As such, FIGS. 1 and 2 describe in a general sense the various hardware components, software and firmware programs of a wide variety of computing platforms, including but not limited to personal computers, PDAs, PIMs, web-enabled telephones, and other appliances such as WebTV™ units. As such, we now turn our attention to disclosure of the present invention relative to the processes and methods preferably implemented as software and firmware on such a computing platform. It will be readily recognized by those skilled in the art that the following methods and processes may be alternatively realized as hardware functions, in part or in whole, without departing from the spirit and scope of the invention.
 We now turn our attention to description of the method of the invention and it's associated components. It is preferrably realized as native program code within a particular program package, such as a word processor, which it is intended to benefit, and through which accesses and modifies certain system files and resources as described in more detail in the following paragraphs. The invention, however, may well be supplied as an extension or helper program, such as a plug-in or DLL.
 The process of the invention allows the user to program the special feature reactivation button on a first-use of a system feature. To illustrate, we follow an example of italicizing some blocks of text in a word processor.
 First, the user maneuvers the pointer over the first block of text, and selects the word or phrase. Next, the user moves the pointer to the ITALICIZE button on the GUI toolbar, and presses the special feature reactivation button to activate the italicization feature and to program the feature reactivation button.
 Now, the user may move the pointer to the next block of text to be italicized, select it, and simply press the feature reactivation button without moving the pointer to the toolbar area. In an enhanced embodiment, the feature reactivation button may be used as the “click-and-drag” button, as well, to allow selecting and italicization in one click. Subsequent text blocks can be selected and italicized in one or two steps each until all blocks are italicized, thereby saving approximately 5 or 6 user actions per block of text modified.
 This process, of course, can be used to operate any system feature available on the GUI interface such as other toolbar buttons and drop-down list options, including but not limited to:
 text format controls (bold, underline, italicize, font selection, size selection, color setting, super and subscript position setting, etc.)
 spell checking, thesaurus referencing
 setting text justification
 defining hyperlinks
 setting field, cell and table characteristics (borders, number formats, justification, colors, backgrounds, etc.).
 Further, according to the preferred embodiment, multiple features may be appended, concatentated or aggregated for single-click operation, such as defining a combination of bolding, italicization, and centering.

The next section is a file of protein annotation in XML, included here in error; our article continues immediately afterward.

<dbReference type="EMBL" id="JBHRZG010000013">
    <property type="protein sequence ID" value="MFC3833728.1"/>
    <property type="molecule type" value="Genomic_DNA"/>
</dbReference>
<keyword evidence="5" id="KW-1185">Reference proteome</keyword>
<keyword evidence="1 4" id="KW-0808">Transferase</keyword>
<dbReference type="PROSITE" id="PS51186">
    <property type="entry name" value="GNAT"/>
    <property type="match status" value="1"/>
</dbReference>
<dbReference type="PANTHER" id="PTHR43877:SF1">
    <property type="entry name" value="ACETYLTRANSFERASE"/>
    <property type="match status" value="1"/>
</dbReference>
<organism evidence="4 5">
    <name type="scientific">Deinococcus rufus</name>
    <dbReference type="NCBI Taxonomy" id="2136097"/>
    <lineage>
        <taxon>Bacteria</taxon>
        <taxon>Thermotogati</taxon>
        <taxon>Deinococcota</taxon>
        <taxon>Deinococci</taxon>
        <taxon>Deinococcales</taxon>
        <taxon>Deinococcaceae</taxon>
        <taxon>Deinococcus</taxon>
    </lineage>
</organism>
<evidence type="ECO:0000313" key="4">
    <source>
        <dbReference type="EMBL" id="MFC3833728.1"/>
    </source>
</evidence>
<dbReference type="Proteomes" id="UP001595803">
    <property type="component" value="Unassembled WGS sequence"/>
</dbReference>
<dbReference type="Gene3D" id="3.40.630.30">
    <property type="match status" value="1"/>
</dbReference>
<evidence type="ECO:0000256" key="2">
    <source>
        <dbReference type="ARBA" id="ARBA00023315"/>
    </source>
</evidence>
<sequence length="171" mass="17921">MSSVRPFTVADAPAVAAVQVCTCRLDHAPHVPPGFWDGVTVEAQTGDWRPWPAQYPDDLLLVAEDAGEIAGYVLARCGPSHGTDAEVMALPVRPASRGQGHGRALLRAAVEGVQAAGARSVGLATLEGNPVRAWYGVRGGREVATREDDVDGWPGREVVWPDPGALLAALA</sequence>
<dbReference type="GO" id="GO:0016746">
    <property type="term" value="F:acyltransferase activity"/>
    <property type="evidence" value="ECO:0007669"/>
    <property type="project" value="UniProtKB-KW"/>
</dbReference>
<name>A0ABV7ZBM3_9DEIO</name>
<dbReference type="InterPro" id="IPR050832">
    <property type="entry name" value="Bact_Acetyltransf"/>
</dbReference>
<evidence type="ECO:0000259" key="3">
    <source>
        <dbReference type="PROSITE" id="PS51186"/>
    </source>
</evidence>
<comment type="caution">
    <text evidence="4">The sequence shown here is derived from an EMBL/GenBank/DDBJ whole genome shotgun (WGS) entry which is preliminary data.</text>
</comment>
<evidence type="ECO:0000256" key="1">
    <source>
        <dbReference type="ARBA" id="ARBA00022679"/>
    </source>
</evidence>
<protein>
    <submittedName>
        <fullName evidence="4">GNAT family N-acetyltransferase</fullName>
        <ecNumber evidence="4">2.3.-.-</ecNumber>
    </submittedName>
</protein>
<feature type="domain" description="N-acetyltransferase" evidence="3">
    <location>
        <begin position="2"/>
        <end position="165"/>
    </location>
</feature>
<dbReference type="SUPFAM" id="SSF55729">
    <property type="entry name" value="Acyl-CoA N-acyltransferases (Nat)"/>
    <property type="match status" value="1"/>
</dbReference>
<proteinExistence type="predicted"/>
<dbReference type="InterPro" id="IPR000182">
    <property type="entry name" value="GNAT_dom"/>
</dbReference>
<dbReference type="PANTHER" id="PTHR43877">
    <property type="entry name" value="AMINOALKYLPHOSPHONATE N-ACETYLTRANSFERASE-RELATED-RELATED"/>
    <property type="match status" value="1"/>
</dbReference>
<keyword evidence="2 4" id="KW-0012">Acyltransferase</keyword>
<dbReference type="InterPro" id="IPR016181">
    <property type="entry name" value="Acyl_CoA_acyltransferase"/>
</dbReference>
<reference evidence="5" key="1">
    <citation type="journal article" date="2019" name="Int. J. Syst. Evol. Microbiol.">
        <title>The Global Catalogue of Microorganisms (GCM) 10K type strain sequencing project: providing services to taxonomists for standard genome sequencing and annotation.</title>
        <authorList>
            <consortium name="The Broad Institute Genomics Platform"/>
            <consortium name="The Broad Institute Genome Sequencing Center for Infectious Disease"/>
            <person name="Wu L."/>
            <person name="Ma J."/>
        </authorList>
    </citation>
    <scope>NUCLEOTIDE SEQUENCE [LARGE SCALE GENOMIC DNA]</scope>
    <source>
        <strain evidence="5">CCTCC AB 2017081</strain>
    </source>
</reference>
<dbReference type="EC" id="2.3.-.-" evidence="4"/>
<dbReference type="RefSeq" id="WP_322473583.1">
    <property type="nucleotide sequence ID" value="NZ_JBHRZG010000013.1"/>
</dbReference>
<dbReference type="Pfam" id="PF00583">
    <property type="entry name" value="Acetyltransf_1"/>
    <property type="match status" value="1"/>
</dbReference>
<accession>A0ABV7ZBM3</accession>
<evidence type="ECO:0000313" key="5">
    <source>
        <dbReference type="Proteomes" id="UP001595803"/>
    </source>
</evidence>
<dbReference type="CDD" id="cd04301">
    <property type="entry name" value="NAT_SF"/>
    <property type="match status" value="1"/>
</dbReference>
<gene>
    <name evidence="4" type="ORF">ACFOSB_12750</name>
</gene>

Preferably, the feature reactivation button is programmed by moving the pointer to the push button, menu item, or other GUI system feature control, on the screen, and then clicking the reactivation button. The invention can be applied to pull-down menus, pop-up menus, or other common GUI control objects that can activate program features.
 Once the reactivation button has been programmed, it can be used to activate the same program feature repeatedly, without having to reposition the pointer from the user input area to the control areas (toolbars, menu bars, etc.).
 There are at least two scenarios of usage of the invention supported by the preferred embodiment. The first scenario uses a combination of the point device's normal select button (e.g. mouse left button) and the feature reactivation button. The select button is used to select the text to be modified, and the reactivation button is clicked to invoke the program feature, such as to italicize the selected text. The program feature is activated when the reactivation button is clicked while the pointer is anywhere on the screen, except over any GUI control that can activate another program feature. In this scenario, the reactivation button is automatically reprogrammed when it is clicked while the pointer is over a different GUI control for a program or system feature. The reactivation button is reset when it is clicked while the pointer is over the same object for which it was previously programmed.
 The second scenario uses only the reactivation button to invoke a program feature such as scrolling. In this example, the intervals of continued operation (“holding down”) and releasing the feature reactivation button may control the scroll amount, or holding down the feature reactivation button and dragging may provide a block-select-and-reactivate-feature operation in one step, such as previously described. When the reactivation button is used in this way, the pointer may be located anywhere on the screen except over any GUI control that can activate a program feature. The reactivation button is reprogrammed when it is clicked while the pointer is over a different GUI control that can activate a program feature. The reactivation button is reset when it is clicked while the pointer is over the same GUI control for which it was previously programmed.